Home News DuckDuckGo Quacks Again About uXSS Vulnerability in Multiple Browsers

DuckDuckGo Quacks Again About uXSS Vulnerability in Multiple Browsers

DuckDuckGo’s Universal Cross-site Scripting (uXSS) vulnerability, which has now been fixed in Chrome and Firefox extensions, could have allowed arbitrary code execution on any domain.

Positioned as a private search engine that doesn’t track users, DuckDuckGo claims that it does not store users’ IP addresses or search details. Many users use DuckDuckGo for its privacy features. But recent vulnerability disclosures have made users question their data privacy.

Security experts recently uncovered a Universal Cross-site Scripting (uXSS) vulnerability in multiple browser extensions, including Chrome, Microsoft Edge, and Firefox. The vulnerability exists in DuckDuckGo’s Privacy Essentials feature, which blocks hidden trackers and offers private browsing features to users.

What is Cross-site Scripting (XSS)

Cross-site scripting (XSS) is a type of flaw found in web applications. It allows attackers to inject client-side scripts into web pages viewed by other users and bypass access controls.

Cyber Snooping

Discovered by security researcher Wladimir Palant, the uXSS vulnerability can be exploited by an attacker to execute arbitrary code on any domain. The flaw could enable threat actors to spy on users’ online activities, leaving their sensitive information at risk. However, Palant stated that an attacker must gain access to the DuckDuckGo server to exploit the vulnerability.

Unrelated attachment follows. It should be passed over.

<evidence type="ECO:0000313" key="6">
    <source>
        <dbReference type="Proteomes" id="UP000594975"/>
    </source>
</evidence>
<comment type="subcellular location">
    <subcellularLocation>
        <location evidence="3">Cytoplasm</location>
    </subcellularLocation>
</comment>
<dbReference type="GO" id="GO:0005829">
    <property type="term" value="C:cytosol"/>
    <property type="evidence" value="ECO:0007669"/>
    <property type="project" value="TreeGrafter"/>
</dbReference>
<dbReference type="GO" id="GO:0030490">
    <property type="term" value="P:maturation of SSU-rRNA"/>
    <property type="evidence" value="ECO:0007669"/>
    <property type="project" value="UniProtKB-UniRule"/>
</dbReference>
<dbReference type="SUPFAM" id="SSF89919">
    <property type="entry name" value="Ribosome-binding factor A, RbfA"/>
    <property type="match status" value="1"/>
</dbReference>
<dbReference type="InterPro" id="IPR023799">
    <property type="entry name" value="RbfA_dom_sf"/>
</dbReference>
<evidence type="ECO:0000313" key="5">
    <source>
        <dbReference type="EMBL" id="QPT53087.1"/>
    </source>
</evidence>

“The vulnerability gave a DuckDuckGo server way more privileges than intended: a Cross-site Scripting (XSS) vulnerability in the extension allowed this server to execute arbitrary JavaScript code on any domain. The attackers can spy on anything the users do in their browser, they can manipulate displayed information, take over accounts, impersonate the user. As a trivial consequence, online banking or shopping sessions can no longer be considered secure – the attackers can reroute transfers or shipments,” Palant said.

Patch on the Way!

While the vulnerability has been patched in Chrome and Mozilla Firefox, a security update for other browsers like Microsoft Edge is expected to be released shortly. “These vulnerabilities are very typical; I’ve seen similar mistakes in other extensions many times. This isn’t merely extension developers being clueless. The extension platform introduced by Google Chrome simply doesn’t provide secure and convenient alternatives. So, most extension developers are bound to get it wrong on the first try,” Palant added.

DuckDuckGo Slams Google for Spying

Google recently updated its iOS applications with the App Store privacy labels to give users clarity about what type of data the app collects from users. DuckDuckGo leveraged this situation promptly to show how much data both Google and Google Chrome collect from their users comparing what they collect, which is null. In a Twitter post, DuckDuckGo slammed the search engine giant for spying on users’ search details by using App Store privacy labels as proof.